Reuters International

DUBAI (Reuters) - U.S. ally Bahrain on Monday dismissed as "unacceptable interference" statements by Britain and the United States criticising its decision to dissolve the main Shi'ite Muslim opposition party on Sunday in a widening crackdown on dissent.

Bahrain, which hosts the U.S. Fifth Fleet, said that a court's decision to dissolve the al-Wefaq opposition party, accused of helping foster violence and terrorism, was "just" and "transparent", state news agency BNA reported.

"Bahrain expresses its deep regret at the statements from the British foreign secretary and U.S. State Department and considers them as unacceptable interference in its internal affairs," said BNA.

Close ally Britain expressed deep concern at Sunday's ruling and a statement by Foreign Secretary Boris Johnson urged Bahrain to guarantee political freedoms for all its citizens.

The State Department said the government’s recent steps to "suppress nonviolent opposition" undermined Bahrain’s and the region’s stability, and strained America's partnership with its Gulf ally.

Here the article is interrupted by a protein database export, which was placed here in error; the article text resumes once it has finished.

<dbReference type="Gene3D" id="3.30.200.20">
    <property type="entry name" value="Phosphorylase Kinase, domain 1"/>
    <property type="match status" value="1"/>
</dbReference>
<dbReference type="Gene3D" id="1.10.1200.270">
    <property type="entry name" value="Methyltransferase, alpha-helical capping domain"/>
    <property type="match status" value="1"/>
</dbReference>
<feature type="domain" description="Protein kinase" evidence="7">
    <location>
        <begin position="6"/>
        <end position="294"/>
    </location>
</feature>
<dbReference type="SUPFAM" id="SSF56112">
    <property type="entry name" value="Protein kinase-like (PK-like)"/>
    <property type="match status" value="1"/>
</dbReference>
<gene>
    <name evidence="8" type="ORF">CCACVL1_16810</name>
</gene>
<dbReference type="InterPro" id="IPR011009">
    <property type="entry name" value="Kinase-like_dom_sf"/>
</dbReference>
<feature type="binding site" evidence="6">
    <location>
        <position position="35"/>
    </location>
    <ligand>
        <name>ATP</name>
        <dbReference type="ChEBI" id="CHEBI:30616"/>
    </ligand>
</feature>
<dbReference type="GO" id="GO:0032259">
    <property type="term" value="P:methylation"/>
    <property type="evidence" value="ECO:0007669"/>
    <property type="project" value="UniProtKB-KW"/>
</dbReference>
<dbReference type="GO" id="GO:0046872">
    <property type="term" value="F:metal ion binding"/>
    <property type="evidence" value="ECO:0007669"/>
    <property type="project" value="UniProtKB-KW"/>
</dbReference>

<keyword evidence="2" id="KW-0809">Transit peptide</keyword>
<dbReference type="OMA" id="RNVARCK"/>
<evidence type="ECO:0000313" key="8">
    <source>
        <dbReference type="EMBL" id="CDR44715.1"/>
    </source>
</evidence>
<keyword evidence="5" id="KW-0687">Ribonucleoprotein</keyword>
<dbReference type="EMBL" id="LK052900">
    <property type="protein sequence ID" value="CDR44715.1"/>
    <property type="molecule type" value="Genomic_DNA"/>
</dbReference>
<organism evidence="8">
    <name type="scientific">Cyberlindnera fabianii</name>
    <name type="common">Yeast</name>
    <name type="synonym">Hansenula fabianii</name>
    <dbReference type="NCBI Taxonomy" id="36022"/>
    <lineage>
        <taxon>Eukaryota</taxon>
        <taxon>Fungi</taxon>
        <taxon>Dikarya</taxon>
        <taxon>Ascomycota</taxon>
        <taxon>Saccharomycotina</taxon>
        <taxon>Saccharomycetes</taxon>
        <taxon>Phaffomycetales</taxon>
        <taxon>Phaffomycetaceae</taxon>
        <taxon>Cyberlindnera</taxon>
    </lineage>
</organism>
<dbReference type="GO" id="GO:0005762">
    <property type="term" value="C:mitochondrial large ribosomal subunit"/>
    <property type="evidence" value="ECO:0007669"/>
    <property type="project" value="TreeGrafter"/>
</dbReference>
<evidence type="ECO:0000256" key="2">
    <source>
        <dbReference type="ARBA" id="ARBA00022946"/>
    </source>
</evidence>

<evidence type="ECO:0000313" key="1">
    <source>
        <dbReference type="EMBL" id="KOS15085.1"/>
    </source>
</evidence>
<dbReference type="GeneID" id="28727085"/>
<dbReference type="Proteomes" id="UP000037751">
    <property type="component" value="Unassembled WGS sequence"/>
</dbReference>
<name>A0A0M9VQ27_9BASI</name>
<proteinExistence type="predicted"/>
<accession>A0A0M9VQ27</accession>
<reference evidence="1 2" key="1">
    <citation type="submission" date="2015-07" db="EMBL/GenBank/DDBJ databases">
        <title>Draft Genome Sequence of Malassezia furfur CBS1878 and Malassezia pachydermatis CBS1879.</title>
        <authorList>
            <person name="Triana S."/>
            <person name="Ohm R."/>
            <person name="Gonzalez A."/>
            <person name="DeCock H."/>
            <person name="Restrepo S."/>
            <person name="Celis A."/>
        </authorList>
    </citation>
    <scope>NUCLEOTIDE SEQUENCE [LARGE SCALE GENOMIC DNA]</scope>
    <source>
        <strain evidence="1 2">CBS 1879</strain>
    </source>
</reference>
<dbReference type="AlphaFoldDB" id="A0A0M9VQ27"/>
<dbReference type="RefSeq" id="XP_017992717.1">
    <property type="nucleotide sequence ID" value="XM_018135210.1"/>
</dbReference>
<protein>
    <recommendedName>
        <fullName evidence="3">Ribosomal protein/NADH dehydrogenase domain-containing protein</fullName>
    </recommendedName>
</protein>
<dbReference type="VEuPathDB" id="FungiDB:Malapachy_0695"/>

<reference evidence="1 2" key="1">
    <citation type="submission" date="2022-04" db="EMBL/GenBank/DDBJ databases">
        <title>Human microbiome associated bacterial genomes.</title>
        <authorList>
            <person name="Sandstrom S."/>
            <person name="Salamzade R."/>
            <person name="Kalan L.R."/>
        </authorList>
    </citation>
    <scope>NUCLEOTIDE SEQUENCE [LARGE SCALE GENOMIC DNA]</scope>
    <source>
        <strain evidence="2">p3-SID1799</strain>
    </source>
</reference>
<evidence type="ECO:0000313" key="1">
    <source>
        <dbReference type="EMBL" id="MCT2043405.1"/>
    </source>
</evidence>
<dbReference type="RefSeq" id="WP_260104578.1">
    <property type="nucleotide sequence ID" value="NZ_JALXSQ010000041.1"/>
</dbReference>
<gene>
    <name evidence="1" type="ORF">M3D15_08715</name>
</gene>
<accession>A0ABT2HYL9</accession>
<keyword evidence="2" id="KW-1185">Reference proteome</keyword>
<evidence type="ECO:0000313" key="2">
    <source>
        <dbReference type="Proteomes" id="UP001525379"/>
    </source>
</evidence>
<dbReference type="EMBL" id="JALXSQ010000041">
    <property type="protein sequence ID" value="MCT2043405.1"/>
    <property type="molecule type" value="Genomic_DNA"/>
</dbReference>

Bahrain said it wanted to take into account the interests of its allies and partners to preserve "distinctive and historical relations" with them.

The Gulf country has a Shi'ite majority but a Sunni Muslim-led government, mainly drawn from the ruling al-Khalifa family.

Seen by other Sunni-ruled Gulf kingdoms like Saudi Arabia as a bulwark against Iranian influence, it put down Arab Spring protests in 2011.

It drew U.S. and U.N. criticism in June when it moved to strip a top Shi'ite cleric's citizenship and announced it was suspending Wefaq and closing its offices and arresting prominent activist Nabeel Rajab.

The country has been gripped by political tension since 2011, with Shi'ites complaining of discrimination and demanding reforms that would give them a bigger say in government affairs.

Bahrain denies any discrimination and says a minority inspired by Iran are trying to foment sectarian unrest in the kingdom. 

(Reporting by Noah Browning,; Writing by Tom Finn; Editing by Mark Trevelyan)

reuters_tickers

 Reuters International